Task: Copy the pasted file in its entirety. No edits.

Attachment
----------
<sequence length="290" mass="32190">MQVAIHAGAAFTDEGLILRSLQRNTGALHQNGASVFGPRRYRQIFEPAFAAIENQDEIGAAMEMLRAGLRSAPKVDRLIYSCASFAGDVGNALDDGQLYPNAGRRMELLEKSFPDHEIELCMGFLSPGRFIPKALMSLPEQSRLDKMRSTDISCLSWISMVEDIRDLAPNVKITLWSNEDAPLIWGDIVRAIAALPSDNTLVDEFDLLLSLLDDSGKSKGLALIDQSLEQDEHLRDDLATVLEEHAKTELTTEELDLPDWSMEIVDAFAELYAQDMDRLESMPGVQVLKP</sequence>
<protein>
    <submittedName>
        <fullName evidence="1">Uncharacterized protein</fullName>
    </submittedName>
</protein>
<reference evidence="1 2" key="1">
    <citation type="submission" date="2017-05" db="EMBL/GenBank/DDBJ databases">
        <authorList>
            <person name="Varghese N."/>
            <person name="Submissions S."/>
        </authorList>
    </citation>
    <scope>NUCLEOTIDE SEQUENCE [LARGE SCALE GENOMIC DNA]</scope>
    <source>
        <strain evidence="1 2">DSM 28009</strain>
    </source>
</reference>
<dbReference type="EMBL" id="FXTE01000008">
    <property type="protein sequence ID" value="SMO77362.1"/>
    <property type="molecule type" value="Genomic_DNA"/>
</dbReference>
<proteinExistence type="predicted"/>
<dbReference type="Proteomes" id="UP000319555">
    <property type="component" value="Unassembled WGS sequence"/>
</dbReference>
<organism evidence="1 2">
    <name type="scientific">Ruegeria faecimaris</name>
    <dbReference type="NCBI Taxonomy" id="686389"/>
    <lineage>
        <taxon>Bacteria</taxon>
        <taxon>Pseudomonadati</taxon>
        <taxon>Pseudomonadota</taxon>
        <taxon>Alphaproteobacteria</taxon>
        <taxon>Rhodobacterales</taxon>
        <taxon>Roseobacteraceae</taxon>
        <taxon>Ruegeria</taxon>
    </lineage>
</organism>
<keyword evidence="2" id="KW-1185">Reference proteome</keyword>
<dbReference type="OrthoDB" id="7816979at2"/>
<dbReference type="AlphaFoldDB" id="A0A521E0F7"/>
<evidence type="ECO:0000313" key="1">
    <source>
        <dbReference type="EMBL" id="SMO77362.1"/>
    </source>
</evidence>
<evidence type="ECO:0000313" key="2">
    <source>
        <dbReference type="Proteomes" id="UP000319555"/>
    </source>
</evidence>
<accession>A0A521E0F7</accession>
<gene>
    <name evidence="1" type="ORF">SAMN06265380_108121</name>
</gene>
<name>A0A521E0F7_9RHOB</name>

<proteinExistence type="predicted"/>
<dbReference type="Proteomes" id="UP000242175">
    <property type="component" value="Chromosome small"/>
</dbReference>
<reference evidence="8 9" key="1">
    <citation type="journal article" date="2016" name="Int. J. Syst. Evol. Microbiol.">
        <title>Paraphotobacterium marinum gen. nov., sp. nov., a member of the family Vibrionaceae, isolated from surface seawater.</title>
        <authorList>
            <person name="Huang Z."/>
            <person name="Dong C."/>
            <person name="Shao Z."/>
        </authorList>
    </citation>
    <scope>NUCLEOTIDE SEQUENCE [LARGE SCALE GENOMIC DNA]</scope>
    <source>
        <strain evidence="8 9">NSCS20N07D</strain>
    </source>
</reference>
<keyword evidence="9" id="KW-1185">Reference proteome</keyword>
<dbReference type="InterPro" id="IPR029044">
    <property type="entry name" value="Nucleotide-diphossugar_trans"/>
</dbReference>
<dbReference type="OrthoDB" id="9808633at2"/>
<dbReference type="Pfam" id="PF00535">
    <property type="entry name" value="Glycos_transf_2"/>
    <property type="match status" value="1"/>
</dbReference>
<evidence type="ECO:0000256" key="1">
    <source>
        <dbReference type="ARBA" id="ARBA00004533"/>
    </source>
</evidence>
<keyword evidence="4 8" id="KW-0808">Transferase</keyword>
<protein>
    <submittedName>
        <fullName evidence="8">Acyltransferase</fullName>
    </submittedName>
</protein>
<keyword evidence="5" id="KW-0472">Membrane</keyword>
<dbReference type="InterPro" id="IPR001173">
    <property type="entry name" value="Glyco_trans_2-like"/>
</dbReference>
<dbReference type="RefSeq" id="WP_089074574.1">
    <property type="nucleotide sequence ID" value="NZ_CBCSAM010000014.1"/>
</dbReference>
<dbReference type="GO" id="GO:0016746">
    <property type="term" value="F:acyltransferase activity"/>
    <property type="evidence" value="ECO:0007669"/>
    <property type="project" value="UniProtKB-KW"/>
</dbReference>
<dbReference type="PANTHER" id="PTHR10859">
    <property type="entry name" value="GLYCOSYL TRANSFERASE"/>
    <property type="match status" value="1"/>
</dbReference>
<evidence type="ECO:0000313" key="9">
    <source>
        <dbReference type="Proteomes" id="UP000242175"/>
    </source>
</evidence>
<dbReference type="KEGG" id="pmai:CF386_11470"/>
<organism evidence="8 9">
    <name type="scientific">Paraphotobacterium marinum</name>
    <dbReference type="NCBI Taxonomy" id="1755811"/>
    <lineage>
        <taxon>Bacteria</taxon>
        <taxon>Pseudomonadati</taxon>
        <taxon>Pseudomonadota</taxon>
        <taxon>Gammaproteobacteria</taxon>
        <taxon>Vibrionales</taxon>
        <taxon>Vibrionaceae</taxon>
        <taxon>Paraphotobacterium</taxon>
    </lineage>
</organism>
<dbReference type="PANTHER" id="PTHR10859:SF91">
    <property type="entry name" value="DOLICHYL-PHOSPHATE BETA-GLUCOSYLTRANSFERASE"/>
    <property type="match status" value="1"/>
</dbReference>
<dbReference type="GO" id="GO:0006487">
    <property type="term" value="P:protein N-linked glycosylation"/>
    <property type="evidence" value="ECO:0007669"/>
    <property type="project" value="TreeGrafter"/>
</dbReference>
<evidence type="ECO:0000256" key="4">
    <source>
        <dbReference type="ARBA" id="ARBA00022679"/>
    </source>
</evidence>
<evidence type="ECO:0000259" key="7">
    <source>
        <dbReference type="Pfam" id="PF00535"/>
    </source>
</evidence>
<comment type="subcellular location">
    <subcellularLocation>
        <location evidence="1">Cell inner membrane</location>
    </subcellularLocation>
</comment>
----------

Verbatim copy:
<sequence length="290" mass="32190">MQVAIHAGAAFTDEGLILRSLQRNTGALHQNGASVFGPRRYRQIFEPAFAAIENQDEIGAAMEMLRAGLRSAPKVDRLIYSCASFAGDVGNALDDGQLYPNAGRRMELLEKSFPDHEIELCMGFLSPGRFIPKALMSLPEQSRLDKMRSTDISCLSWISMVEDIRDLAPNVKITLWSNEDAPLIWGDIVRAIAALPSDNTLVDEFDLLLSLLDDSGKSKGLALIDQSLEQDEHLRDDLATVLEEHAKTELTTEELDLPDWSMEIVDAFAELYAQDMDRLESMPGVQVLKP</sequence>
<protein>
    <submittedName>
        <fullName evidence="1">Uncharacterized protein</fullName>
    </submittedName>
</protein>
<reference evidence="1 2" key="1">
    <citation type="submission" date="2017-05" db="EMBL/GenBank/DDBJ databases">
        <authorList>
            <person name="Varghese N."/>
            <person name="Submissions S."/>
        </authorList>
    </citation>
    <scope>NUCLEOTIDE SEQUENCE [LARGE SCALE GENOMIC DNA]</scope>
    <source>
        <strain evidence="1 2">DSM 28009</strain>
    </source>
</reference>
<dbReference type="EMBL" id="FXTE01000008">
    <property type="protein sequence ID" value="SMO77362.1"/>
    <property type="molecule type" value="Genomic_DNA"/>
</dbReference>
<proteinExistence type="predicted"/>
<dbReference type="Proteomes" id="UP000319555">
    <property type="component" value="Unassembled WGS sequence"/>
</dbReference>
<organism evidence="1 2">
    <name type="scientific">Ruegeria faecimaris</name>
    <dbReference type="NCBI Taxonomy" id="686389"/>
    <lineage>
        <taxon>Bacteria</taxon>
        <taxon>Pseudomonadati</taxon>
        <taxon>Pseudomonadota</taxon>
        <taxon>Alphaproteobacteria</taxon>
        <taxon>Rhodobacterales</taxon>
        <taxon>Roseobacteraceae</taxon>
        <taxon>Ruegeria</taxon>
    </lineage>
</organism>
<keyword evidence="2" id="KW-1185">Reference proteome</keyword>
<dbReference type="OrthoDB" id="7816979at2"/>
<dbReference type="AlphaFoldDB" id="A0A521E0F7"/>
<evidence type="ECO:0000313" key="1">
    <source>
        <dbReference type="EMBL" id="SMO77362.1"/>
    </source>
</evidence>
<evidence type="ECO:0000313" key="2">
    <source>
        <dbReference type="Proteomes" id="UP000319555"/>
    </source>
</evidence>
<accession>A0A521E0F7</accession>
<gene>
    <name evidence="1" type="ORF">SAMN06265380_108121</name>
</gene>
<name>A0A521E0F7_9RHOB</name>

<proteinExistence type="predicted"/>
<dbReference type="Proteomes" id="UP000242175">
    <property type="component" value="Chromosome small"/>
</dbReference>
<reference evidence="8 9" key="1">
    <citation type="journal article" date="2016" name="Int. J. Syst. Evol. Microbiol.">
        <title>Paraphotobacterium marinum gen. nov., sp. nov., a member of the family Vibrionaceae, isolated from surface seawater.</title>
        <authorList>
            <person name="Huang Z."/>
            <person name="Dong C."/>
            <person name="Shao Z."/>
        </authorList>
    </citation>
    <scope>NUCLEOTIDE SEQUENCE [LARGE SCALE GENOMIC DNA]</scope>
    <source>
        <strain evidence="8 9">NSCS20N07D</strain>
    </source>
</reference>
<keyword evidence="9" id="KW-1185">Reference proteome</keyword>
<dbReference type="InterPro" id="IPR029044">
    <property type="entry name" value="Nucleotide-diphossugar_trans"/>
</dbReference>
<dbReference type="OrthoDB" id="9808633at2"/>
<dbReference type="Pfam" id="PF00535">
    <property type="entry name" value="Glycos_transf_2"/>
    <property type="match status" value="1"/>
</dbReference>
<evidence type="ECO:0000256" key="1">
    <source>
        <dbReference type="ARBA" id="ARBA00004533"/>
    </source>
</evidence>
<keyword evidence="4 8" id="KW-0808">Transferase</keyword>
<protein>
    <submittedName>
        <fullName evidence="8">Acyltransferase</fullName>
    </submittedName>
</protein>
<keyword evidence="5" id="KW-0472">Membrane</keyword>
<dbReference type="InterPro" id="IPR001173">
    <property type="entry name" value="Glyco_trans_2-like"/>
</dbReference>
<dbReference type="RefSeq" id="WP_089074574.1">
    <property type="nucleotide sequence ID" value="NZ_CBCSAM010000014.1"/>
</dbReference>
<dbReference type="GO" id="GO:0016746">
    <property type="term" value="F:acyltransferase activity"/>
    <property type="evidence" value="ECO:0007669"/>
    <property type="project" value="UniProtKB-KW"/>
</dbReference>
<dbReference type="PANTHER" id="PTHR10859">
    <property type="entry name" value="GLYCOSYL TRANSFERASE"/>
    <property type="match status" value="1"/>
</dbReference>
<evidence type="ECO:0000313" key="9">
    <source>
        <dbReference type="Proteomes" id="UP000242175"/>
    </source>
</evidence>
<dbReference type="KEGG" id="pmai:CF386_11470"/>
<organism evidence="8 9">
    <name type="scientific">Paraphotobacterium marinum</name>
    <dbReference type="NCBI Taxonomy" id="1755811"/>
    <lineage>
        <taxon>Bacteria</taxon>
        <taxon>Pseudomonadati</taxon>
        <taxon>Pseudomonadota</taxon>
        <taxon>Gammaproteobacteria</taxon>
        <taxon>Vibrionales</taxon>
        <taxon>Vibrionaceae</taxon>
        <taxon>Paraphotobacterium</taxon>
    </lineage>
</organism>
<dbReference type="PANTHER" id="PTHR10859:SF91">
    <property type="entry name" value="DOLICHYL-PHOSPHATE BETA-GLUCOSYLTRANSFERASE"/>
    <property type="match status" value="1"/>
</dbReference>
<dbReference type="GO" id="GO:0006487">
    <property type="term" value="P:protein N-linked glycosylation"/>
    <property type="evidence" value="ECO:0007669"/>
    <property type="project" value="TreeGrafter"/>
</dbReference>
<evidence type="ECO:0000256" key="4">
    <source>
        <dbReference type="ARBA" id="ARBA00022679"/>
    </source>
</evidence>
<evidence type="ECO:0000259" key="7">
    <source>
        <dbReference type="Pfam" id="PF00535"/>
    </source>
</evidence>
<comment type="subcellular location">
    <subcellularLocation>
        <location evidence="1">Cell inner membrane</location>
    </subcellularLocation>
</comment>